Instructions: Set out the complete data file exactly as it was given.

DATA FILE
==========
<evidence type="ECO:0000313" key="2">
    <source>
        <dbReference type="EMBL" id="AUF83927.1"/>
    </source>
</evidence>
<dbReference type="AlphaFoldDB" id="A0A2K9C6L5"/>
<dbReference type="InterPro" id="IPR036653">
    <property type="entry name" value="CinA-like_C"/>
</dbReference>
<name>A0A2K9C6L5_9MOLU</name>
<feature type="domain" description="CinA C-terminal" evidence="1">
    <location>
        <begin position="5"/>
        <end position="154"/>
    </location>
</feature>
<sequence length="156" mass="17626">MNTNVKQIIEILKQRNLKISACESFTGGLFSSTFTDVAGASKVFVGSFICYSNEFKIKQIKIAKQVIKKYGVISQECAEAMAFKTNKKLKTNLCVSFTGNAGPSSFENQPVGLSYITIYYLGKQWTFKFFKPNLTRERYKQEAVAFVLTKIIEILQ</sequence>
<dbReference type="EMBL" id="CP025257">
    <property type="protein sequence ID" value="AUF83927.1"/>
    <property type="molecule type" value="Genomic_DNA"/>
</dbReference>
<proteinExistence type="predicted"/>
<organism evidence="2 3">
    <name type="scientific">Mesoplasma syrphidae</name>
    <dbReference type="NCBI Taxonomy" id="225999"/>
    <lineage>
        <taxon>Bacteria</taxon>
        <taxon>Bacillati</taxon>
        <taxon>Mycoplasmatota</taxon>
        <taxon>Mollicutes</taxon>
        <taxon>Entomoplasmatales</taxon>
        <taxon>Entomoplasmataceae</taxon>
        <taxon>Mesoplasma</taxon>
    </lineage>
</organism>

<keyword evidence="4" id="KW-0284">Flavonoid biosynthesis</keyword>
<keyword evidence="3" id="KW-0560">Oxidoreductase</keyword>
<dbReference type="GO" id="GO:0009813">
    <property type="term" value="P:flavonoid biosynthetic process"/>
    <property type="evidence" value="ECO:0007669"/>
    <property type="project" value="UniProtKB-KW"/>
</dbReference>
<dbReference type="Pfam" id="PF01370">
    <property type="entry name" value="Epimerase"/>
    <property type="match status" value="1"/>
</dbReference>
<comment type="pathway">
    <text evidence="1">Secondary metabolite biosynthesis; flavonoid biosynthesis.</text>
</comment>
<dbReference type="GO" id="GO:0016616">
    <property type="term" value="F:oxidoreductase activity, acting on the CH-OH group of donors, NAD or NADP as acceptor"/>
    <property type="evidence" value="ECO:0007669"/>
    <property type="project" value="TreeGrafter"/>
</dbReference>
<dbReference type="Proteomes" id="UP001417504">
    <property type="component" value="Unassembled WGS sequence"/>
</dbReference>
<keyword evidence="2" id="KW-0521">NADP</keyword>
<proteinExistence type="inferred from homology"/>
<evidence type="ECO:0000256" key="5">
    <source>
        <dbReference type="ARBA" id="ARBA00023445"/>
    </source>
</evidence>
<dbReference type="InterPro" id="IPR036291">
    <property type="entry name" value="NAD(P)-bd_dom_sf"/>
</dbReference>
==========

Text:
<evidence type="ECO:0000313" key="2">
    <source>
        <dbReference type="EMBL" id="AUF83927.1"/>
    </source>
</evidence>
<dbReference type="AlphaFoldDB" id="A0A2K9C6L5"/>
<dbReference type="InterPro" id="IPR036653">
    <property type="entry name" value="CinA-like_C"/>
</dbReference>
<name>A0A2K9C6L5_9MOLU</name>
<feature type="domain" description="CinA C-terminal" evidence="1">
    <location>
        <begin position="5"/>
        <end position="154"/>
    </location>
</feature>
<sequence length="156" mass="17626">MNTNVKQIIEILKQRNLKISACESFTGGLFSSTFTDVAGASKVFVGSFICYSNEFKIKQIKIAKQVIKKYGVISQECAEAMAFKTNKKLKTNLCVSFTGNAGPSSFENQPVGLSYITIYYLGKQWTFKFFKPNLTRERYKQEAVAFVLTKIIEILQ</sequence>
<dbReference type="EMBL" id="CP025257">
    <property type="protein sequence ID" value="AUF83927.1"/>
    <property type="molecule type" value="Genomic_DNA"/>
</dbReference>
<proteinExistence type="predicted"/>
<organism evidence="2 3">
    <name type="scientific">Mesoplasma syrphidae</name>
    <dbReference type="NCBI Taxonomy" id="225999"/>
    <lineage>
        <taxon>Bacteria</taxon>
        <taxon>Bacillati</taxon>
        <taxon>Mycoplasmatota</taxon>
        <taxon>Mollicutes</taxon>
        <taxon>Entomoplasmatales</taxon>
        <taxon>Entomoplasmataceae</taxon>
        <taxon>Mesoplasma</taxon>
    </lineage>
</organism>

<keyword evidence="4" id="KW-0284">Flavonoid biosynthesis</keyword>
<keyword evidence="3" id="KW-0560">Oxidoreductase</keyword>
<dbReference type="GO" id="GO:0009813">
    <property type="term" value="P:flavonoid biosynthetic process"/>
    <property type="evidence" value="ECO:0007669"/>
    <property type="project" value="UniProtKB-KW"/>
</dbReference>
<dbReference type="Pfam" id="PF01370">
    <property type="entry name" value="Epimerase"/>
    <property type="match status" value="1"/>
</dbReference>
<comment type="pathway">
    <text evidence="1">Secondary metabolite biosynthesis; flavonoid biosynthesis.</text>
</comment>
<dbReference type="GO" id="GO:0016616">
    <property type="term" value="F:oxidoreductase activity, acting on the CH-OH group of donors, NAD or NADP as acceptor"/>
    <property type="evidence" value="ECO:0007669"/>
    <property type="project" value="TreeGrafter"/>
</dbReference>
<dbReference type="Proteomes" id="UP001417504">
    <property type="component" value="Unassembled WGS sequence"/>
</dbReference>
<keyword evidence="2" id="KW-0521">NADP</keyword>
<proteinExistence type="inferred from homology"/>
<evidence type="ECO:0000256" key="5">
    <source>
        <dbReference type="ARBA" id="ARBA00023445"/>
    </source>
</evidence>
<dbReference type="InterPro" id="IPR036291">
    <property type="entry name" value="NAD(P)-bd_dom_sf"/>
</dbReference>